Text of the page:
Many people of faith have rushed to denounce "Duck Dynasty's" Phil Robertson's homophobia — but his racism is a different story.
December 25, 2013
The Evangelical Church has a racism problem. And it is
incumbent on us in this Christmas season to tell the truth about that.
Recently A&E suspended Phil Robertson, the patriarch of its hit
show, “Duck Dynasty,” for making incredibly homophobic statements in a GQ magazine interview
In typical fashion, he affirmed his evangelical belief that
homosexuality is a sin, but went even further, comparing gay people’s
sexual behavior to bestiality, and declaring emphatically that they
would not inherit the Kingdom of Heaven.
Liberal-minded folk, some
Christians included, have been outraged at his homophobia, while
conservative Christians of all races jumped to defend his right to free
speech. Many of these Christians feel particularly threatened by what
they call “censorship” of Robertson, because the belief that
homosexuality is a sin, and the right to declare that belief freely
without recourse, has become for many of these people a defining marker
of their identity as Christians.
A reluctant evangelical, I reject
conservative theological teachings on homosexuality; the violence that
the Church does to gay people in the name of God is indeed one of the
primary reasons for my reluctance. But I am also ambivalent about the
Church because of its continued subjugation of women and its failure to
be forthright about its continuing racism problem.
I grew up in a
black baptist church, in a small town in North Central Louisiana, about
30 miles west of where “Duck Dynasty” is filmed. I made my first
“profession of faith” in Jesus Christ while at a white baptist church I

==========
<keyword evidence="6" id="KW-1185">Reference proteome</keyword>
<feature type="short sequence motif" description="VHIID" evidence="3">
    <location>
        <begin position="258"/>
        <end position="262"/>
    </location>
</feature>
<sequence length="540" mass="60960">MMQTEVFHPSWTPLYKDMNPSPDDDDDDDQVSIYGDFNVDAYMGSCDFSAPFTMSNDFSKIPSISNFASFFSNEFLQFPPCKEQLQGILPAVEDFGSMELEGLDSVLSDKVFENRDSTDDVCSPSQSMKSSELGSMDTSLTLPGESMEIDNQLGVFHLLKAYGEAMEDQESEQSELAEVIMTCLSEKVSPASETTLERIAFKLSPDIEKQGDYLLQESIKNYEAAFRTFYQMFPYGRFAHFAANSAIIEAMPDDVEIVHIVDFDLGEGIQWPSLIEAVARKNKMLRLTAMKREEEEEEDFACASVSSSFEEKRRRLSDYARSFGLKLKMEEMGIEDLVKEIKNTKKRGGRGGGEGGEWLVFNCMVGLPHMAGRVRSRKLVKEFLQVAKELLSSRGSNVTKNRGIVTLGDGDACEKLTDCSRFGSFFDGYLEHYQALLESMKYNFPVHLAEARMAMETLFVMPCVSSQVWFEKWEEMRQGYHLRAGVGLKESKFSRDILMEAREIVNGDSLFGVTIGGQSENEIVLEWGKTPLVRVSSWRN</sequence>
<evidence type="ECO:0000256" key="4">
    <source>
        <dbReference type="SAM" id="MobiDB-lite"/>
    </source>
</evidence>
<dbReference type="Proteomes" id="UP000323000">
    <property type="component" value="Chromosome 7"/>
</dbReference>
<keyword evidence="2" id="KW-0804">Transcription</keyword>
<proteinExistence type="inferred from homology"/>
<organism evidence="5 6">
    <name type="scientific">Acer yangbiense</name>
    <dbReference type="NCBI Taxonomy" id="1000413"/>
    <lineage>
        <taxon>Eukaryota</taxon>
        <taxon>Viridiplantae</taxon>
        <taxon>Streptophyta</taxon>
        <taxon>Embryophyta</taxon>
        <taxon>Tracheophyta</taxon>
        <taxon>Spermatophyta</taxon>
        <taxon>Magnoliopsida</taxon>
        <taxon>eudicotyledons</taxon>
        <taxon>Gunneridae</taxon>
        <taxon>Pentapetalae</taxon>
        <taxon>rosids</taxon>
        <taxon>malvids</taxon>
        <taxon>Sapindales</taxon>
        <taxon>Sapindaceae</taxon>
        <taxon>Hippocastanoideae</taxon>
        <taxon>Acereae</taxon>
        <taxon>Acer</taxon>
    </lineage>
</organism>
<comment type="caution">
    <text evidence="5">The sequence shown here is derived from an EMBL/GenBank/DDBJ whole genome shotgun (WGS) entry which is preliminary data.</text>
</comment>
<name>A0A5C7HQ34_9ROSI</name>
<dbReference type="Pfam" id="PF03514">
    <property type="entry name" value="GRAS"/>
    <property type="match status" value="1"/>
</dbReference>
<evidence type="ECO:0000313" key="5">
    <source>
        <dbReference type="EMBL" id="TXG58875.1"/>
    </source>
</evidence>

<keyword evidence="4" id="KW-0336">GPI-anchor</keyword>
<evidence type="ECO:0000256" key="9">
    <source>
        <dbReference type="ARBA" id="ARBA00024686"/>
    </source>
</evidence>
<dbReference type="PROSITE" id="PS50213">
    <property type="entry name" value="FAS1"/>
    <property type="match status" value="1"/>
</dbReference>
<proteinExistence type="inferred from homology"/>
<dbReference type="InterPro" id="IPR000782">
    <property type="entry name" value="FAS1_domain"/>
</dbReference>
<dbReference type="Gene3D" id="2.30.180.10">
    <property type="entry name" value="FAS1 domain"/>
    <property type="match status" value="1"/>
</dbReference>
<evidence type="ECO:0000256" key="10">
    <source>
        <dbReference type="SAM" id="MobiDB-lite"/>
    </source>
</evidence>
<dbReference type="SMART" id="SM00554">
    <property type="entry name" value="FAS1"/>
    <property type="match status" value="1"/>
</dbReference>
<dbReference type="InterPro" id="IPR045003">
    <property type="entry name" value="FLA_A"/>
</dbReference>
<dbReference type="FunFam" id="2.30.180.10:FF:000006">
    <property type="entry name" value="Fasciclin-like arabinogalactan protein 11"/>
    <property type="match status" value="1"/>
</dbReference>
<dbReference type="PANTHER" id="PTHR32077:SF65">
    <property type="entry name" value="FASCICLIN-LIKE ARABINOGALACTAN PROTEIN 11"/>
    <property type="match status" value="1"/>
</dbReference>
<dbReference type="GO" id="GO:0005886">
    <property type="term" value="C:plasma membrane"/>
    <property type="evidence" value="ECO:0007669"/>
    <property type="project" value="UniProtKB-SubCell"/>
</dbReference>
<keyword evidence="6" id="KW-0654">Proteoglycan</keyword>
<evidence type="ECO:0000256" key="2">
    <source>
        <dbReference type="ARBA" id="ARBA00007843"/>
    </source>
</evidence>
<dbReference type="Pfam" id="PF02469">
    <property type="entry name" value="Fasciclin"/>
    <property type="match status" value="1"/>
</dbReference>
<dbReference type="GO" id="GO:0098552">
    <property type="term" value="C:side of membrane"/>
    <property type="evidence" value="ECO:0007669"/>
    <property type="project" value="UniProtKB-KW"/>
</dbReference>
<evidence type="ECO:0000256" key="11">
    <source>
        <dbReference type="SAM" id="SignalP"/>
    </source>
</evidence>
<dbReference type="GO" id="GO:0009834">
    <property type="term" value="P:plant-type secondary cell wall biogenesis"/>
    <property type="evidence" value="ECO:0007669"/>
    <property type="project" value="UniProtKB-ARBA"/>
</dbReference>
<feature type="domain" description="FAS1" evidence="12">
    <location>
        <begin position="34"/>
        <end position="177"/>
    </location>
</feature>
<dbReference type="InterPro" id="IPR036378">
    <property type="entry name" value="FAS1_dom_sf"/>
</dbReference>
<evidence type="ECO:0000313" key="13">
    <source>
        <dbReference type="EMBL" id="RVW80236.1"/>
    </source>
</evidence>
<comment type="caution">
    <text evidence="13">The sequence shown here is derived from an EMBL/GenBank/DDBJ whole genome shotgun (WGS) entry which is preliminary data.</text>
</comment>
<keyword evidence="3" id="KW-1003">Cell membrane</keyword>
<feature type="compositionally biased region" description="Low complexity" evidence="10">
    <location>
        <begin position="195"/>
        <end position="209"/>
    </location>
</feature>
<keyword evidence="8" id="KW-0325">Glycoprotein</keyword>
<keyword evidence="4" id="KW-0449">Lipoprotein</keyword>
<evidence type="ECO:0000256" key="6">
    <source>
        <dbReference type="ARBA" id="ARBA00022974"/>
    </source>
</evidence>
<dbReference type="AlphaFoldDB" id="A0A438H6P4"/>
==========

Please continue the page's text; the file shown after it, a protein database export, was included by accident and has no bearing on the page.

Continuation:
had visited with my childhood best friend, Amanda, when I was about 7
years old. I was baptized at the age of 13.
At 33 years of age, my
disillusionment with the church — which has come to full bloom in the
last five years or so — is the thing that perhaps most solidly marks me
as a member of the Millennial generation. Though I am often ambivalent
about that label, too, I still get why Millennials, fed up with the vile
homophobia of the church — as particularly evidenced by the “Duck
Dynasty” episode — are leaving the institution in droves. But in the
fervor and closing of ranks over Robertson’s homophobia, many
Christians, white and Black, old and young alike, have missed the racist
remarks he made in that same interview. Millennials, it turns out,
haven’t proven themselves to be fundamentally better on race, despite
post-racial proclamations to the contrary.
according to Robertson, 1950s and 60s Louisiana — the Louisiana of his
childhood — was a happy heavenly place where Black people hoed cotton
and eschewed the blues:
“I never, with my eyes, saw
the mistreatment of any black person. Not once. Where we lived was all
farmers. The blacks worked for the farmers. I hoed cotton with them. I’m
with the blacks, because we’re white trash. We’re going across the
field. … They’re singing and happy. I never heard one of them, one black
person, say, ‘I tell you what: These doggone white people’ — not a
word! … Pre-entitlement, pre-welfare, you say: Were they happy? They
were godly; they were happy; no one was singing the blues.”
have several aunts and uncles and a grandparent who would beg to differ
with Robertson’s account of events. In 1956, several hundred African
Americans were purged from the voter registration rolls in Monroe, and